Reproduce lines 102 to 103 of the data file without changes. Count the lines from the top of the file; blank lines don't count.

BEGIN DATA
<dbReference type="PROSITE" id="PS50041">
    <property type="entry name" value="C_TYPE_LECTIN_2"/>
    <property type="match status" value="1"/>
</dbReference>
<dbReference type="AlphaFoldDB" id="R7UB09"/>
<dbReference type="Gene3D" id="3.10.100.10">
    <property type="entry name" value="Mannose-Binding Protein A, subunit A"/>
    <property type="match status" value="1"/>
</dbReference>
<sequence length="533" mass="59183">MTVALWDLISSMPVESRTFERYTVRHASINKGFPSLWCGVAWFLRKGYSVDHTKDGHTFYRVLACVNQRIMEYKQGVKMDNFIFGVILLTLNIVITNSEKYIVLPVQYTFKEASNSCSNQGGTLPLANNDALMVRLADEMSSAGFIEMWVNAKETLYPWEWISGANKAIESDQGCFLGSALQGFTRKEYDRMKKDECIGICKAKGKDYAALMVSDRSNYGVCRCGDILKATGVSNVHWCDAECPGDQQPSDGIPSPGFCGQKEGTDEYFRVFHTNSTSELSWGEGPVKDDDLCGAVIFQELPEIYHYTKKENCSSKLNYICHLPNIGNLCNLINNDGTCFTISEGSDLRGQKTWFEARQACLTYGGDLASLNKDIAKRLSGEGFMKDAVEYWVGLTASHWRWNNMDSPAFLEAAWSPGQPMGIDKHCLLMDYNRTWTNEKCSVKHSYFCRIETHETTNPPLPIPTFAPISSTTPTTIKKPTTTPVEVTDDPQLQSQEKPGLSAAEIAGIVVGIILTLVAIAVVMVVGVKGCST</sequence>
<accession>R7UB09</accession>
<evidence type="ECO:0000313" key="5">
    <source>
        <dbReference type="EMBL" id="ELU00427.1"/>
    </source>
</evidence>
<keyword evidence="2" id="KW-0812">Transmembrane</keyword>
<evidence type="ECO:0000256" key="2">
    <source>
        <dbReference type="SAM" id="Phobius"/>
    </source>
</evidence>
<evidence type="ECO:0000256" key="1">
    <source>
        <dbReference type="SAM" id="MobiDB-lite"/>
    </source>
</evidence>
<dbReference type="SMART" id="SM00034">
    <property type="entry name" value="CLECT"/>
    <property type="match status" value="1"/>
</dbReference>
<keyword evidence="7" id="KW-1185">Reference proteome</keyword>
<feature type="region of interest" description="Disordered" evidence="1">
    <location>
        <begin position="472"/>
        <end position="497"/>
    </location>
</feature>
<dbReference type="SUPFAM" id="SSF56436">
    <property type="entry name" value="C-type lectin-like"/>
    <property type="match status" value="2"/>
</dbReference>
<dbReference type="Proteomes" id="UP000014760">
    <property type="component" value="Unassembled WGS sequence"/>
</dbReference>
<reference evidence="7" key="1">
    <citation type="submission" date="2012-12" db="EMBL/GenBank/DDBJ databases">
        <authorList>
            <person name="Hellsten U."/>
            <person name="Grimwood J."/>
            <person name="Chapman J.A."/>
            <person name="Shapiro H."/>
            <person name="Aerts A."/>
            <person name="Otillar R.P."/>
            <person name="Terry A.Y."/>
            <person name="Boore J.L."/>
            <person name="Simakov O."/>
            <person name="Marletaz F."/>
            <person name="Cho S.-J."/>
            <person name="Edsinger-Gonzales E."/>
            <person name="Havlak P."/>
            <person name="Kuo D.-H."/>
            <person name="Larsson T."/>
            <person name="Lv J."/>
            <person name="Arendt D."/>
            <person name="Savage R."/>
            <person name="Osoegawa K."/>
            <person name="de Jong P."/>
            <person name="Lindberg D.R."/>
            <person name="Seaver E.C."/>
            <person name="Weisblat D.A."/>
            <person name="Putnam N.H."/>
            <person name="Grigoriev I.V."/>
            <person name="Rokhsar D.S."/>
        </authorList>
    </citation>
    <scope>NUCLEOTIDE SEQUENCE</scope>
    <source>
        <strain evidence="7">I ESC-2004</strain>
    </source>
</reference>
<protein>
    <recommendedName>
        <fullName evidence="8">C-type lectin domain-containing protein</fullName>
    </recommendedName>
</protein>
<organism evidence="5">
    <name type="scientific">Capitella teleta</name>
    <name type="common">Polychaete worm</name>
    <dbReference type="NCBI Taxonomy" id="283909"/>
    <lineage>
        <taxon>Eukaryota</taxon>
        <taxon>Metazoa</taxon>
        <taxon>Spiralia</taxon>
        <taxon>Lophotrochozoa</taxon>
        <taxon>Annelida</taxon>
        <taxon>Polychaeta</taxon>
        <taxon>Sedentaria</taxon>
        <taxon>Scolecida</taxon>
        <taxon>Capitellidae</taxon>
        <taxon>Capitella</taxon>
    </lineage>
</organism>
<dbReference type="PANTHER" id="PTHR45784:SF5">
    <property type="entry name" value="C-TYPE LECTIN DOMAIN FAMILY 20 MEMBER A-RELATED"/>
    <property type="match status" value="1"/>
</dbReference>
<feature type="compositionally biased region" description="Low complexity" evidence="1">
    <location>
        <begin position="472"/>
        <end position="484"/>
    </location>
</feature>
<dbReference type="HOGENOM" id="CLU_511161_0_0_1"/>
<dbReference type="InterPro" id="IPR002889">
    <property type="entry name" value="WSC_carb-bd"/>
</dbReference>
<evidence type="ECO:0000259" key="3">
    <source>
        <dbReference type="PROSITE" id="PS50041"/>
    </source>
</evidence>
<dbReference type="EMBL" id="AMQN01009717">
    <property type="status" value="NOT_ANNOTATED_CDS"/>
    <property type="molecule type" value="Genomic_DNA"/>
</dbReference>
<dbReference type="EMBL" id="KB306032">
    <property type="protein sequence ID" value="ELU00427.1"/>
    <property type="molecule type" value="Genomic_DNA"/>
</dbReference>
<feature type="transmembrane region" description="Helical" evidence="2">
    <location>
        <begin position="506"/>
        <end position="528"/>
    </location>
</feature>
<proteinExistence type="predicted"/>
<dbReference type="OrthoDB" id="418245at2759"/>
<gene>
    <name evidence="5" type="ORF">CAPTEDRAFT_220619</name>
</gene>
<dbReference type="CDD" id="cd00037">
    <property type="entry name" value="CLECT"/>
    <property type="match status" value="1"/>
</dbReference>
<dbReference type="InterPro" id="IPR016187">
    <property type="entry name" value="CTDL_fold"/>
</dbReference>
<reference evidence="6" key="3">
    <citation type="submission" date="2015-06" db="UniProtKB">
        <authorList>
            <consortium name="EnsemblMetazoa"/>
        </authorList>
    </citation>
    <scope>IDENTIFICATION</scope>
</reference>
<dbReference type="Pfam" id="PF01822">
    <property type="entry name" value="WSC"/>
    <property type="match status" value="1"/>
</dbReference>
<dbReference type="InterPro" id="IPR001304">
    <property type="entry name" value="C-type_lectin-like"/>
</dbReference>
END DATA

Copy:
    </lineage>
</organism>